Spotting the missing botte, I let out a victory shout. "There it is! There's your boot. Way back beneath your bed. You go get it!"
 
Dusting myself off on the way back to the breakfast table, I encountered my husband. "Next time I'm gonna tell you guys to look in the toilet! Oui! C'est dans le chiot!" I said, threatening, une fois pour toutes, to stop searching for everybody's lost stuff.
 
"Chiotte," Jean-Marc corrected. "'Chiot' means "jeune chien." Next I received a light scolding: "Chérie, after all these years in France, where have you put your French?"

Well, what was there to say for myself? "Je l'ai mis dans le chiot?" I put it in the puppy?

It may not have been a sassy response, but it was quick--sur-le-champ!
 

FRENCH VOCABULARY 
un panier-repas = a packed lunch
le petit déjeuner = breakfast
beurre de cacahuète = peanut butter
la botte = boot
aïe  = ouch
riposte = retort
chiotte = toilet, crapper
chiot = puppy
jeune chien = young dog, puppy
une fois pour toutes = once and for all
sur-le-champ = immediate

Smokey as a puppy
Which of these puppies stole my French? A young Smokey and his sisters are scolded by their mama, Breizh.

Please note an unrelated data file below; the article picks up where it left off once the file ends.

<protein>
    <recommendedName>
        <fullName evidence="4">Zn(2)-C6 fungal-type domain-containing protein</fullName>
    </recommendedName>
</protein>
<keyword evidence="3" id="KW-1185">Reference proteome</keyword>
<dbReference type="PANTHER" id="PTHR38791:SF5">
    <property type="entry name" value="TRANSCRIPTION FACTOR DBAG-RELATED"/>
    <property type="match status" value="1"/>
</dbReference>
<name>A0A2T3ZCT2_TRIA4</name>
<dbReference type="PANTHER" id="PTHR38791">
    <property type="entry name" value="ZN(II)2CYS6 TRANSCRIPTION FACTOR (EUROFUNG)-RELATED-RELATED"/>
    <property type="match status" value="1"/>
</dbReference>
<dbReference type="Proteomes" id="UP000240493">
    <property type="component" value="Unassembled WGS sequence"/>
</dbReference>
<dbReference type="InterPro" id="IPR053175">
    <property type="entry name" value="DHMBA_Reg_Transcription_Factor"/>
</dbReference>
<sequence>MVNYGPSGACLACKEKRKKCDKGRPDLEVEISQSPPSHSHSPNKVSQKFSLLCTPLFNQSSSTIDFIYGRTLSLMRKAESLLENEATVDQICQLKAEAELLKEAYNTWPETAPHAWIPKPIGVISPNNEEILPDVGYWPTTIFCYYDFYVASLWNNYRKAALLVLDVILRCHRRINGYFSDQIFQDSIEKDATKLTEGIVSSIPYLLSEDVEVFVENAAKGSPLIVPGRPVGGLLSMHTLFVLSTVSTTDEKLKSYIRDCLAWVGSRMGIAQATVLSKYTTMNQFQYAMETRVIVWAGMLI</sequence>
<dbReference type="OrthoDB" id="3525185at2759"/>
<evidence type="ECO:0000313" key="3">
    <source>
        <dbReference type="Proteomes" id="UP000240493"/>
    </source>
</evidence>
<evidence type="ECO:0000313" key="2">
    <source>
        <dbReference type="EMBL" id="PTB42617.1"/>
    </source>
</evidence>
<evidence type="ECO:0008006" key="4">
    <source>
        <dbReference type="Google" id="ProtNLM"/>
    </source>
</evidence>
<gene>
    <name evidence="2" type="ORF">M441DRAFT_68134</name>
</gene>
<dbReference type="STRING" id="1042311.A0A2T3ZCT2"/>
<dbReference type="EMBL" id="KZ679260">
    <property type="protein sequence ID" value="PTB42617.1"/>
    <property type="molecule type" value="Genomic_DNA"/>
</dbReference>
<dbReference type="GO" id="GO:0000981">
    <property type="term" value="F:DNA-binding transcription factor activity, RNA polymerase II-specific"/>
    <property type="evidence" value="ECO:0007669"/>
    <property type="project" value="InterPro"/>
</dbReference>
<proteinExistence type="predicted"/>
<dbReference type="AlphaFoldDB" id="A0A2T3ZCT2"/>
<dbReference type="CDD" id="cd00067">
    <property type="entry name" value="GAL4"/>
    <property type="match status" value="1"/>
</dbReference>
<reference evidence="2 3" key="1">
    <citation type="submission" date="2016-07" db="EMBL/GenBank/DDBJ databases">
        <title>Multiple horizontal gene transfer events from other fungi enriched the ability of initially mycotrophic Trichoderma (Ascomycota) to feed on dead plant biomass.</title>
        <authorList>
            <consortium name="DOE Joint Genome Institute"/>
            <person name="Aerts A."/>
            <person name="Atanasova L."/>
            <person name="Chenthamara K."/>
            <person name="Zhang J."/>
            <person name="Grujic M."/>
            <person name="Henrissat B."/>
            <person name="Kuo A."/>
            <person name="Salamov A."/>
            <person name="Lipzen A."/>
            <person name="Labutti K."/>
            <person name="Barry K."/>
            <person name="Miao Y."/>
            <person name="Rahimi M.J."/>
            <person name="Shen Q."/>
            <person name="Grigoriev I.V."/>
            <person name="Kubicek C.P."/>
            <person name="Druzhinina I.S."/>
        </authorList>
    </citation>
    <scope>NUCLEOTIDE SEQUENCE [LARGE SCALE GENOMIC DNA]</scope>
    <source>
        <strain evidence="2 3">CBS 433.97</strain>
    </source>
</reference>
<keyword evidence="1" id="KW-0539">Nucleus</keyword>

Ongoing support from readers like you helps me continue this French word journal, now in its 18th year! If you enjoy these posts and would like to help keep this site going, please know your donation makes a difference! A contribution by check (click here) or via PayPal (below) is greatly appreciated. Merci!
 
♥ $10    
♥ $25    
♥ Or click here to send the amount of your choice

You can also support this journal by purchasing our book-in-progress, click here.


Two celebrations + Langue de belle-mère (a funny word for a certain party favor)

Our garden in mayGiven Mothers Day is celebrated on different dates across the globe, I will take this moment to wish all caregivers a Joyeuse Fête! Photo: the tidy side of our garden. We'll talk about the weeds--and a mother's needs--in the following story.

Today's Word: Langue de belle-mère (f)

    : party blower 

literal translation: "mother-in-law's tongue" (photo below)

 Audio file: Click here and listen to three featured words in the following sentence, read by Jean-Marc

Une langue de belle-mère, aussi appelé sans-gêne, est un accessoire de cotillon utilisé dans les occasions festives. C'est un tube en papier (parfois en plastique) avec souvent tout du long une bande en plastique ou en métal souple, aplati et enroulé en spirale, muni d'un bec en plastique avec une anche ou plus rarement un sifflet. En soufflant dans le bec, le tube se déroule et l'anche émet alors un son caractéristique. A mother-in-law's tongue, also called without shame, is a party favor used on festive occasions. It is a paper tube (sometimes plastic) with a long a plastic or flexible metal band, flattened and wound in a spiral, including a plastic beak with a reed or on rare occasions a whistle. By blowing into the spout, the tube unrolls and the reed then emits a characteristic sound.